The Shanghai port competition situation (Intra and inter-port competition)

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The Shanghai port competition situation (Intra and inter-port competition)

The rapidly growing global trade in the past decade resulted to a new round of port advancements leading to the streamlining of the various port networks in addition to the most intensive inter as well as intra port competition. Moreover, there have been remarkable transformations in the approach of the global trade as well as cargo shipment distinguished by the prevalence business to business in addition to the integrated supply chains. Within the port industry, these transformations have come to life due to the rising demand for worthy logistic services as well as the incorporation of the various transportation means including inter or multi-modal transport systems (Gu-Tae et.al, 332).

As a result of the demands that come along with the extreme competition within the maritime as well as the port industry that limit profit margins, the port of Shanghai has gone through various considerable structural transformations over the past few decades. In sight of the intra-port competition involving the port of Shanghai, there exists a set of influences which explain the reasons why some regional ports develop an edge as compared to their competitors.

These set of influences form the major factors that promote or obstruct port competitiveness involving the port of Shanghai. Among the influences, competition and port cooperation revolving around intra-port competition identifies the major factors promoting or obstructing port competitiveness. Shanghai, Hong Kong and Singapore ports, for instance are often subjected to various challenges coming from other regional ports like Pelapas, Shenzhen, Tanjung and Shenzhen ports in that order (Cullinane, 333).

On the other hand, Cullinane et al. (2004) outlined that Shanghai port will hold on to its position as a leading regional hub notwithstanding other adversaries’ present competitive advantages. Within the mainland China the relative competitiveness of the ports has been on the basis of price and quality of service. In particular, Cullinane et al. (2005), confirms again that Intra-regional competition has increased among the China’s major ports such as Dalian, Tianjin, Qingdao, and Shanghai will move on taking a leading role.

Apart from the explicit reflection of intra-port competition involving the regional maritime as well as port industry giants, inter-port relationships involving the port of Shanghai has been mainly through the influence of generic indicators including transformations in the market shares. All these offer a logical treatment in the interactions between the various ports involved along with the Shanghai port in the inter-port business. Improving transportation economies as well as the expanding market outcomes in hinterlands which gradually overlap has enhanced the competitiveness. The circumstances are inevitably influenced by the various terminal investments from the main container shipping lines as well as pure stevedores. The wide spectrum of players involved lead to competition coming in the way of alliances or in the form of cooperative arrangements between the participants involved in the worthy chain systems against the others.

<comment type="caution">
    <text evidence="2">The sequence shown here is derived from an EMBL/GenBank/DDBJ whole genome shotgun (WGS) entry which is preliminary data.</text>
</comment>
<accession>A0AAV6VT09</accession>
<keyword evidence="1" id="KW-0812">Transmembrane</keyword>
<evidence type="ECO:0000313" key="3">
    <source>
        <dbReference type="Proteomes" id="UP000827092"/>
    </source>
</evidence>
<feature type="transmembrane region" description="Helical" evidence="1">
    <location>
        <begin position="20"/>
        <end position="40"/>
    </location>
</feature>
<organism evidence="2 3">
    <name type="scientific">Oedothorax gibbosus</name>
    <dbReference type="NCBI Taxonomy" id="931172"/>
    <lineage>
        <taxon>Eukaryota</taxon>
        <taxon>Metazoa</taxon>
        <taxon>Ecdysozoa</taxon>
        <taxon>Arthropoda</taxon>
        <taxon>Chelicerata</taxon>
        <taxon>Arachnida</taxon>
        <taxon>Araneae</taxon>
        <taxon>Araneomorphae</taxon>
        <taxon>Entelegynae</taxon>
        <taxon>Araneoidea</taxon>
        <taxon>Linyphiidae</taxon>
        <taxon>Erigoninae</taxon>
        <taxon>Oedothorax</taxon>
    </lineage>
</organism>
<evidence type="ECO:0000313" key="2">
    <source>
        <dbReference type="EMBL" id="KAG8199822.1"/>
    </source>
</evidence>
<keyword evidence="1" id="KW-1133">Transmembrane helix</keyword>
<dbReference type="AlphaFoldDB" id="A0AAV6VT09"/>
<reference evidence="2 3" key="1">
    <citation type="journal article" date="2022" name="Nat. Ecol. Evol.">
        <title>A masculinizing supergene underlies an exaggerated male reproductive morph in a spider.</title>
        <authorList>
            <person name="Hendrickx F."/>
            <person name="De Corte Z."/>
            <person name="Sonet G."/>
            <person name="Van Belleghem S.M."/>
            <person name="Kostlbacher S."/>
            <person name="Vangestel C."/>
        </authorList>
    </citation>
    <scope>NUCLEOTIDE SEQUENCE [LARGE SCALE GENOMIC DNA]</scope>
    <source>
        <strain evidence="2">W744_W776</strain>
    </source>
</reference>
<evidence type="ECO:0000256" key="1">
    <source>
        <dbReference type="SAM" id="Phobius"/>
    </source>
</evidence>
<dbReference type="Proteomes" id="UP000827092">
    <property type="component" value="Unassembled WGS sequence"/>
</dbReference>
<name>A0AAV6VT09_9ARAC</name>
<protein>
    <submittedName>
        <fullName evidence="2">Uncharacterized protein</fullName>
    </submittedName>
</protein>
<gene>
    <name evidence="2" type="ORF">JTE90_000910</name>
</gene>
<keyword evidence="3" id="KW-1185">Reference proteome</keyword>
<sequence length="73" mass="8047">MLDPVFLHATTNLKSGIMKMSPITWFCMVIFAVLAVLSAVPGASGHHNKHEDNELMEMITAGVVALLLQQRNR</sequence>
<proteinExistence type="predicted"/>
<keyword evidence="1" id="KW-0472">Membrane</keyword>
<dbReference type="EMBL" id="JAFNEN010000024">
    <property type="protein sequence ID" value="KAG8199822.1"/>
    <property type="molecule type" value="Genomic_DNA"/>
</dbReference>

This explains the growth of South China ports affecting the competitive business demand between the inter-port businesses. A large amount of the obtainable port literature has documented that massive competitive pressure crop up as each port seeks out to attract transshipment traffic (World Port Source).

Firms have tried to globalize business coverage through mutual ventures, unions as well as acquisitions contained in the liner industry in order to manage the inter-port competitiveness. More over, the use of more and more huge vessels on mainline along with feeder services have assisted to further improve cost effectiveness of the various shipping conglomerates by bringing in scale economies. Consequently, carriers do not only enhance their service quality at down prices to eventual users, but also improve their bargaining powers against other ports.

How the port of Shanghai uses marketing to promote its business.

The port of Shanghai has been able to use marketing has a mechanism towards promoting its business through the use of various marketing strategies. Among them is through international partnerships. In recent years, they have managed to get into partnerships with top quality ports around the globe. Established port of Shanghai partnerships consisted of:

  • Georgia Ports Authority
  • Shimizu, Japan
  • Sydney, Australia
  • The Panama Canal Authority

Port partnerships form one of the mechanisms that the port of Shanghai development team employs to stretch out to their customers. Such partnerships are of significant gains as they also provide access to the port’s hinterland, for instance Shanghai’s fast growing Yangtze River region. Amongst the various factors that are of great significance for the port of Shanghai in allowing for such partnerships are the possibilities that the various established  foreign ports may develop speedily, a similar structure to the port of Shanghai, and a akin to the various business mix(Sydney,22).

The partnerships signed on October 11, 2005 in Savanna, for example, allowed all the partners to mutually promote all their water shipping routes as well as enhancing services for their respective customers. The joint ventures also allowed both ports to exchange information as well the know-how in the various fields of marketing, technology, and engineering in addition to operations. Additionally, the partnerships enhanced friendship, increased trade operations between the ports, improved levels of trade as well as investment coming out of the respective regions. This eventually strengthened business, social as well as the cultural ties. Above all, the deliberate international partnerships also allowed the various parties to perform combined marketing programs, in addition to sharing data, technology and information linked to modernization (Yap, 60).